Despite a recent report by the National Oceanic and Atmospheric Administration that “no evidence of aquatic humanoids has ever been found,” fans of Florida kitsch and retro culture know better. In fact, perhaps the world’s most famous coterie of real-life mermaids has performed in the waters of Weeki Wachee Springs for 65 years.
The legendary tourist attraction will be holding its 65th Anniversary Mermaid Reunion on Friday through Sunday, July 13-15, including shows featuring both current and retired mermaids. Weeki Wachee proudly embraces its history and holds regular events for its alumnae. But the anniversary weekend is the biggest, serving as a class reunion for the many women who have performed in the crystal clear waters.
There will be special shows all weekend, plus the alumnae will enjoy special swims in the spring, plus a dinner (presumably on dry land), and other reunion activities. For Weeki Wachee visitors, it will be a unique opportunity to see multi generations of performers who brought style and grace to one of the world’s most unusual attractions.
In addition to the 500-seat submerged theater for watching the live mermaid shows, the 538-acre park includes a river boat cruise, birds and reptiles, canoeing and kayaking on the Weeki Wachee River, plus a beach and water slide area known as Buccaneer Bay.
The Seminole Indians named the spring Weeki Wachee, which means “little spring” or “winding river.” The entire site is unique and includes the deepest fresh-water cave system in the United States. The ancient spring is so deep, the bottom has never been located. More than 100 million gallons of clear, fresh 72-degree water bubble up out of subterranean caverns every day.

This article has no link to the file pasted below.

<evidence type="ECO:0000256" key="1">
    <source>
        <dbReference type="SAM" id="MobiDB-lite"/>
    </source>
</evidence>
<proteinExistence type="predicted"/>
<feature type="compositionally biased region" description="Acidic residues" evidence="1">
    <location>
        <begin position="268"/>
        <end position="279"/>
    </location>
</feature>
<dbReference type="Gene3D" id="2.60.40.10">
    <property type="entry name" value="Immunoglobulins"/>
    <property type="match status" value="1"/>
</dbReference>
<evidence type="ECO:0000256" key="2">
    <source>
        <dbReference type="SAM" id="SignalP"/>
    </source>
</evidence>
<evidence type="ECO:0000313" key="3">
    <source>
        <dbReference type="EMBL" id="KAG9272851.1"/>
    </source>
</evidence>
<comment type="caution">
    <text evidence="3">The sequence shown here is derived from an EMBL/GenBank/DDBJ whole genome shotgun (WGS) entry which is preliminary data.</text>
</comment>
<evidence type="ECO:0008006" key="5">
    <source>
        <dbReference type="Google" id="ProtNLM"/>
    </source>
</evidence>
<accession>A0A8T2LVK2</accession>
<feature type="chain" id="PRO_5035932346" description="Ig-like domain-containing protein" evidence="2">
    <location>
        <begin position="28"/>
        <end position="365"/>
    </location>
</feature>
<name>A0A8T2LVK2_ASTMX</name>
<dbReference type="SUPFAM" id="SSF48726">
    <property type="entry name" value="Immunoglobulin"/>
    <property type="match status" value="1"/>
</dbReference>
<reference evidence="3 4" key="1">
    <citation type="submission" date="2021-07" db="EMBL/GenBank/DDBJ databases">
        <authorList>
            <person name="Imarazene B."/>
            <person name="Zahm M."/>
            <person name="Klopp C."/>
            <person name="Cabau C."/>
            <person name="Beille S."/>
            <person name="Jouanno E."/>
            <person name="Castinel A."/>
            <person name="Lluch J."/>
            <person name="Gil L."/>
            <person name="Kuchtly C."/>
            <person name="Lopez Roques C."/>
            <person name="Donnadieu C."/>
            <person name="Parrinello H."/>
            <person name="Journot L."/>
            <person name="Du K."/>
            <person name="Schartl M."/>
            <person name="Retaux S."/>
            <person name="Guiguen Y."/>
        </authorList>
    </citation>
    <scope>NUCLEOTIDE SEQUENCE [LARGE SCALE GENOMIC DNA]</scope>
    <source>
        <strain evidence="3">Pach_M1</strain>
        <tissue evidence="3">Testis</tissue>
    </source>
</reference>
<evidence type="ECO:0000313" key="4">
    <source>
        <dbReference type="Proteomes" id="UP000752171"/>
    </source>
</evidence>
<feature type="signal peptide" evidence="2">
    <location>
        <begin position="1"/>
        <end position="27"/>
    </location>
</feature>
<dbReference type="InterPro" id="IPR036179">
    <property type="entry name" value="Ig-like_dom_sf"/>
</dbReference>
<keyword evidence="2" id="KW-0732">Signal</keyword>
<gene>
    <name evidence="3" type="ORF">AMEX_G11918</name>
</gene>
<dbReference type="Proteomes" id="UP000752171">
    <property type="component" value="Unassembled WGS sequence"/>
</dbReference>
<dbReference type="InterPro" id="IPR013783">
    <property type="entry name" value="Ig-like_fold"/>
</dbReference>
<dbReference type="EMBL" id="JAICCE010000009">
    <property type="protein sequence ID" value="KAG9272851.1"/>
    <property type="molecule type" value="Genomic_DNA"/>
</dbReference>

The classic roadside attraction was opened in 1947 by entrepreneur Newton Perry, who had a vision of performances that used underwater hoses to allow the women in mermaid costumes to stage synchronized ballets in the clear-water springs. Perry learned air-hose breathing techniques during his days as a Navy SEAL. The first theater had just 18 seats.
Weeki Wachee got a big boost in 1959, when the ABC television network bought it and built the current theater. The shows became much more elaborate, and the attraction had a great run as one of Florida’s premiere destinations. ABC developed themes for the underwater shows, and the mermaids also performed classics such as Alice in Wonderland, The Wizard of Oz, and Snow White.
In the ’60s heyday, it attracted around a half-million people a year and featured eight shows at day, seven days a week. The park’s popularity declined in the 1970s and ’80s as more modern attractions proliferated, but in recent decades interest began to grow in the site’s historic significance. In 1997, the park began bringing back former mermaids to perform, and these shows now play to standing-room-only crowds.
The attraction’s future and stability were ensured when Florida took over Weeki Wachee Springs as a state park in 2008. The mermaid theater is being restored to its former glory, and today’s revival of retro kitsch is fueling renewed interest in this unique slice of Florida and American pop culture.
Since Weeki Wachee is a state park, it also includes picnic pavilions and a reasonable admission price ($13 for adults, $8 for ages 6-12, free for kids 5 and under). Parking is free. The location is off the beaten path, but not too far a drive from Tampa (45 minutes to the north) and Orlando (two hours to the west). It’s on U.S. 19 at State Road 50, just north of Spring Hill and south of Homosassa Springs.